Great Depression & World War II Spotted Tavern

Spotted Tavern

Two centuries ago Spotted Tavern was one of the best-known landmarks in Stafford County.  It stood on the main road leading from the Falmouth/Fredericksburg area to Fauquier Courthouse.  Today we’re accustomed to going west through lower Stafford via US Route 17.  Years ago, travelers headed to Culpeper or lower Fauquier followed the Warrenton Road to Richard Ferry Road and crossed the Rappahannock River by ferry.  Folks headed to upper Fauquier or Winchester rode out Warrenton Road, then followed Hartwood Road to Spotted Tavern Road and forded Deep Run.  This later route passed by the front door of Spotted Tavern, which for many years catered to tired and thirsty travelers.  These were not elegant accommodations, indeed few such establishments might have been described in those terms.  “Adequate” may be a more realistic term.

Using modern reference points, the tavern stood just northwest of Dodd’s Corner at what is now 82 Spotted Tavern Road and near the fork in the road.  The tavern foundation is located beneath the largest tree in the yard and in front of the present garage.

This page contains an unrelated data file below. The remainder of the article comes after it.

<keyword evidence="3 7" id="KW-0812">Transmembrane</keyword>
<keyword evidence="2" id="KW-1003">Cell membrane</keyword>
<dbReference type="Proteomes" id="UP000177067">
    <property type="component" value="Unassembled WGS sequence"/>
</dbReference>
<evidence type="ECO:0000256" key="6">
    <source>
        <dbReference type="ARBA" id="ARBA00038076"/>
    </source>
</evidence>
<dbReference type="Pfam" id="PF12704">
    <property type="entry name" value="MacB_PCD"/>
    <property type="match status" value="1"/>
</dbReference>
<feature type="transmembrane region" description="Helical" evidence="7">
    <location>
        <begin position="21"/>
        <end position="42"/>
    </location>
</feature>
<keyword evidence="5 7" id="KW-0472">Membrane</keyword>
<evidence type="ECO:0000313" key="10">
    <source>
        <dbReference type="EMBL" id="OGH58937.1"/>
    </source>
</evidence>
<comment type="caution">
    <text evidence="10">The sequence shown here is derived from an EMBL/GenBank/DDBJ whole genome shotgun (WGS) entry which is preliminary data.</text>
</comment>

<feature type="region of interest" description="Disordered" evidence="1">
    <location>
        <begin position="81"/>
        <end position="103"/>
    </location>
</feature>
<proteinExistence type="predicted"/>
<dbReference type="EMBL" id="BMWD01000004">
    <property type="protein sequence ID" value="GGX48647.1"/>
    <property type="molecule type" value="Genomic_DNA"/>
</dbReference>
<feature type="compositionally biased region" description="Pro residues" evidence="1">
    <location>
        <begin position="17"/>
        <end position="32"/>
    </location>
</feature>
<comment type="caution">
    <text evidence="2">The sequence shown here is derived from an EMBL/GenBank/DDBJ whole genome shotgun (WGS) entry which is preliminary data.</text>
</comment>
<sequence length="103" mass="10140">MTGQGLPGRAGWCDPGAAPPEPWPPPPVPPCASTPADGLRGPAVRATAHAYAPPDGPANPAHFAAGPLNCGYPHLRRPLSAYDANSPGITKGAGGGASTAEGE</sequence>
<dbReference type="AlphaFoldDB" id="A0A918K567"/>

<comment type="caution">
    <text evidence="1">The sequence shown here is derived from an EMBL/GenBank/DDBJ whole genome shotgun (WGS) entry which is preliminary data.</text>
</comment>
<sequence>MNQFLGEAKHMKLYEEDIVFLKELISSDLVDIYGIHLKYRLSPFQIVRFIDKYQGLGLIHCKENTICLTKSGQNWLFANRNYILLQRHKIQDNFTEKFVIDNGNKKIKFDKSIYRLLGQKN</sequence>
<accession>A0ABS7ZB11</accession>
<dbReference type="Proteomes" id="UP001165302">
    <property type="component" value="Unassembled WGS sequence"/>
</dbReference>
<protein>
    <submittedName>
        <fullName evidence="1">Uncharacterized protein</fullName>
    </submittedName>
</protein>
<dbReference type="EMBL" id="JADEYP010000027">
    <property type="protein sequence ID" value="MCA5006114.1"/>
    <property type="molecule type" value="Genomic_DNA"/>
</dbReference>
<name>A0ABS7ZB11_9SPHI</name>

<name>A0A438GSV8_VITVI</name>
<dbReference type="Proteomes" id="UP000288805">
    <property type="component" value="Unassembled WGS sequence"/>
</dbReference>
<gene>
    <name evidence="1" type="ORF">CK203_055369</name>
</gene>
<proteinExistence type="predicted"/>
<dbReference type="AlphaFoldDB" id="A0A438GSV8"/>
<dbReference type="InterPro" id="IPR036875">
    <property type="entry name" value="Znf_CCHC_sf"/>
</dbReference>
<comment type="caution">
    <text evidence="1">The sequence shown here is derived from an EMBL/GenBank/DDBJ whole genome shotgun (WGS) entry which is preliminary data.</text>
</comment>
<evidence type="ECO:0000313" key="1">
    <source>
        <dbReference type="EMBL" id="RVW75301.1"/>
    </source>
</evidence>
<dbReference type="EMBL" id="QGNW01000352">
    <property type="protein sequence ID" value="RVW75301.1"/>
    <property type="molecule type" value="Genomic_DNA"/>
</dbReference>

The builder of Spotted Tavern is unknown.  It’s earliest recorded description is from the mid-1930s.  It was described as a one and a half story log building.  The ground floor had one very large room along with two smaller ones.  The half-story was divided into two rooms.  A porch ran the length of the front and on the west end was a large chimney.  It’s not known if this was the original 18th century tavern.  Based on the land tax records,  it’s doubtful it was.  The property went through many owners over the years.  A complete history can be found in Jerrilynn Eby’s book “Land of Hogs and Wildcats”.